If you thought socialism — and an intense hatred towards capitalism — was dead in America, you’ve been living in an alternate universe.
America, the home to laissez faire capitalism — and more so, New York City, the bastion of everything which made America a world leader, including in financial services, technology and media — is now wilting under the assault of newly-minted and self-described Democratic Socialists.
Brick by brick, they’re laying the foundation for a new America that is completely at odds with the great capitalists who built the US into the wealthiest nation on earth. Carnegie, Rockefeller and JP Morgan would all be turning in their graves.
The latest victim this past month was the world’s richest person, Jeff Bezos, and his behemoth, Amazon. Having selected New York City and Crystal City, VA (a Washington DC suburb) as co-locations of Amazon’s second Headquarters (HQ2), with a promise to create 25,000 new jobs at each location, Amazon hastily withdrew its plans in New York. Never a company that could stomach bad press, Amazon had been mercilessly butchered in the media by leftist politicians in the city who repeatedly charged that the company had somehow negotiated a sly deal with the city to get tax breaks that could otherwise have been used for public investment.
A taxing proposal
The problem was that these politicians, led by the Democratic party’s latest young star, Alexandria Ocasio-Cortez, had no clue how the deal worked. With each politician trying to out-socialise the next, the noise level became too uncomfortable for Amazon. And it announced that the entire deal was null and void.
The saga started over two years ago, when Amazon got into a fight with city leaders in Seattle, its corporate home. Although it had invested over $5 billion in new buildings downtown — and created a windfall in jobs and tax revenues — leftist politicians tried to beat down on Amazon by introducing a new poll tax. This would impose a tax on each employee working at companies that generate large revenues — to help pay for housing. It was clear that the law was designed to get Amazon.
Amazon vigorously fought back against the tax, first by announcing that it would suspend its building expansion plans and then lobbying for the tax proposal to be dropped, saying that city governments were not the most efficient at spending tax dollars. City leaders finally caved and the poll tax idea was withdrawn.
The hunt for HQ2
With this as a backdrop, Amazon announced that it was outgrowing its headquarters space in Seattle and invited bids from cities all over North America to host Amazon’s HQ2. The company required bidding cities to have a population of at least 1 million; be close to an international airport; have good highways and mass transit; and room for up to 8 million sq. ft. of office space. The company promised to invest $5 billion in the new location, creating up to 50,000 new jobs.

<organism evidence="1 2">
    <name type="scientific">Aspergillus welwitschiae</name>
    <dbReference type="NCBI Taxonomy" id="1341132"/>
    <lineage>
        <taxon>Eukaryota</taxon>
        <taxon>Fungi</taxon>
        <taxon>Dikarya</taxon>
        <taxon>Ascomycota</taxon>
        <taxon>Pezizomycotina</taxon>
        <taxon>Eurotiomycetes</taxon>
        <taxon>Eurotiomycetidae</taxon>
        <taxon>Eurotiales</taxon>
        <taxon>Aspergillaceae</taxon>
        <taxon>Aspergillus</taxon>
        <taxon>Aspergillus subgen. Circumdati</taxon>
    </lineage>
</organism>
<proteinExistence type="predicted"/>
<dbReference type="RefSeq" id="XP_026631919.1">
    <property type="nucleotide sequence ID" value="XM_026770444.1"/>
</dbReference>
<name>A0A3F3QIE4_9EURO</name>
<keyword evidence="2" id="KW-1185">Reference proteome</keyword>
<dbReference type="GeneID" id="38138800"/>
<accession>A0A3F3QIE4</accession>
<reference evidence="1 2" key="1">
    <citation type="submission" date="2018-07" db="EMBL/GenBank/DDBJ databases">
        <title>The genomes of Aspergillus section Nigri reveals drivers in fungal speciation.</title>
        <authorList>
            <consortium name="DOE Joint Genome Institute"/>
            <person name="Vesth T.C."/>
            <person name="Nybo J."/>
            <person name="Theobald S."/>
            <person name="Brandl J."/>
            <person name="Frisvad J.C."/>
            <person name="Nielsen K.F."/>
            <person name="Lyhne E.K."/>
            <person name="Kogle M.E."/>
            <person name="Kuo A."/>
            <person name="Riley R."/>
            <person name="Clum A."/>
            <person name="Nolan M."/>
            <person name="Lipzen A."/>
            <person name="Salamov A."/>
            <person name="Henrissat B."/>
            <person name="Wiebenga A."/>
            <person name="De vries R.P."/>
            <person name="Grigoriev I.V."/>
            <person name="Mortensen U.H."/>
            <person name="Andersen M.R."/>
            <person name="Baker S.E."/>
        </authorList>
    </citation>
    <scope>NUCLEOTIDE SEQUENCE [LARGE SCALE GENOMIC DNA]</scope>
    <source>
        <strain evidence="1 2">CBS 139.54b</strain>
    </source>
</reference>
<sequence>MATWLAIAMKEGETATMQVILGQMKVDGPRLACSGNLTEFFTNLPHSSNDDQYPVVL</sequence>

Over 200 cities in the US and Canada submitted bids. For nearly two years, city planners could think of nothing but to offer the best deal to Amazon — promising free land, tax breaks, expansion of transit lines and even investments to expand local colleges and universities. Landing the Amazon HQ2 location would forever transform the winning city because of the multiplier effect of such a massive investment. The area would see new companies, restaurants, service establishments and small businesses move in, creating opportunities in real estate and even more jobs. HQ2 would be a city mayor’s lifelong dream come true.
Amazon played its cards tremendously well. It got intense free media as local and national outlets covered this story for more than a year. Amazon made it feel like a sports competition, announcing 20 finalists, and media coverage intensified in those markets. Which city would land the deal?
Last November, Amazon announced the victors: Crystal City in Arlington, Virginia (which offered tax incentives of $573 million) and Long Island City in Queens, New York (which offered nearly $3 billion in tax incentives).
A sour grape
While Arlington continued to woo Amazon and say all the right things publicly, New York City politicians, showed their true colour. They began criticising the deal complaining that the $3 billion in tax incentives was too expensive and a cop-out to the ultra wealthy. Most of the 25,000 jobs would have salaries of $150,000 or more, so the socialist concern was that the new rich would edge out the working poor by bidding more for apartments. Gentrification has already caused havoc for the poor in San Francisco as the poor can no longer afford to live there.
But these politicians bungled big time on a key fact. New York was not paying Amazon one dime from its existing budget. Amazon’s investment was expected to bring in $30 billion in new taxes to the city and state over the next 10 years — and if Amazon fulfilled its end of the bargain of creating at least 25,000 new jobs, then and then alone would New York give Amazon a tax break of $3 billion. A tax refund is not the same as a cash handout.
So New York now doesn’t have the new jobs, nor the new tax revenue. And naturally, it doesn’t have to refund the $3 billion in taxes — because you can’t refund that which you don’t have.
In driving Amazon away, the Left has established New York as a place which is unfriendly to business. Companies and residents are already leaving the state because of New York’s high tax rates. In the next census, New York will likely lose three seats in the House of Representatives because of out-migration.
This is not the New York that we have all loved over the years. The big apple, unfortunately, has become a sour grape.